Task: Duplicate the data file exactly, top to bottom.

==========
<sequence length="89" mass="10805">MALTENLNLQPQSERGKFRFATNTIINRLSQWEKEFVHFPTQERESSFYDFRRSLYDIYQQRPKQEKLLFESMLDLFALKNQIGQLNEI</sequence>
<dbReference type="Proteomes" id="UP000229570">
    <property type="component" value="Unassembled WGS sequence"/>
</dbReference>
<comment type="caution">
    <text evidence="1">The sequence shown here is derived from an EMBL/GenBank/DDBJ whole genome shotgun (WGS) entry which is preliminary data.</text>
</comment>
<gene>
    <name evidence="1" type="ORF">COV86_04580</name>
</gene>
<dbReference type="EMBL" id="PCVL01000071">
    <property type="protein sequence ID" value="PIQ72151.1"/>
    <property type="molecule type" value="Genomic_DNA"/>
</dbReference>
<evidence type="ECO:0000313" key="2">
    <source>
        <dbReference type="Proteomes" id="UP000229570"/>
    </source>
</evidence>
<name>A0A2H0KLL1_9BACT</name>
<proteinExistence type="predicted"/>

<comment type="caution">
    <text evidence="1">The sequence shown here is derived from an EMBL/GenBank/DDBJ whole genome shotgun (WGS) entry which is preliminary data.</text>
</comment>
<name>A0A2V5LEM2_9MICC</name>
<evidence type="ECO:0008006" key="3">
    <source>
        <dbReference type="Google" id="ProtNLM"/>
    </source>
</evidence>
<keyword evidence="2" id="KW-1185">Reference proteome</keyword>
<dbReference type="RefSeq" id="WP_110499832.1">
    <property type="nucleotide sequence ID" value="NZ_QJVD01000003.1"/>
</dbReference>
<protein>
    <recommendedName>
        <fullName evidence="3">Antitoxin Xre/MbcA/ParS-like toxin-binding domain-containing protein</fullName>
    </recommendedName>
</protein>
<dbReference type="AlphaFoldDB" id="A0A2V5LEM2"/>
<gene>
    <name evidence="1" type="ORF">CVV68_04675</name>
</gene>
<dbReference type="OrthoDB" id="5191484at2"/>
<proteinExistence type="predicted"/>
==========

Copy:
<sequence length="89" mass="10805">MALTENLNLQPQSERGKFRFATNTIINRLSQWEKEFVHFPTQERESSFYDFRRSLYDIYQQRPKQEKLLFESMLDLFALKNQIGQLNEI</sequence>
<dbReference type="Proteomes" id="UP000229570">
    <property type="component" value="Unassembled WGS sequence"/>
</dbReference>
<comment type="caution">
    <text evidence="1">The sequence shown here is derived from an EMBL/GenBank/DDBJ whole genome shotgun (WGS) entry which is preliminary data.</text>
</comment>
<gene>
    <name evidence="1" type="ORF">COV86_04580</name>
</gene>
<dbReference type="EMBL" id="PCVL01000071">
    <property type="protein sequence ID" value="PIQ72151.1"/>
    <property type="molecule type" value="Genomic_DNA"/>
</dbReference>
<evidence type="ECO:0000313" key="2">
    <source>
        <dbReference type="Proteomes" id="UP000229570"/>
    </source>
</evidence>
<name>A0A2H0KLL1_9BACT</name>
<proteinExistence type="predicted"/>

<comment type="caution">
    <text evidence="1">The sequence shown here is derived from an EMBL/GenBank/DDBJ whole genome shotgun (WGS) entry which is preliminary data.</text>
</comment>
<name>A0A2V5LEM2_9MICC</name>
<evidence type="ECO:0008006" key="3">
    <source>
        <dbReference type="Google" id="ProtNLM"/>
    </source>
</evidence>
<keyword evidence="2" id="KW-1185">Reference proteome</keyword>
<dbReference type="RefSeq" id="WP_110499832.1">
    <property type="nucleotide sequence ID" value="NZ_QJVD01000003.1"/>
</dbReference>
<protein>
    <recommendedName>
        <fullName evidence="3">Antitoxin Xre/MbcA/ParS-like toxin-binding domain-containing protein</fullName>
    </recommendedName>
</protein>
<dbReference type="AlphaFoldDB" id="A0A2V5LEM2"/>
<gene>
    <name evidence="1" type="ORF">CVV68_04675</name>
</gene>
<dbReference type="OrthoDB" id="5191484at2"/>
<proteinExistence type="predicted"/>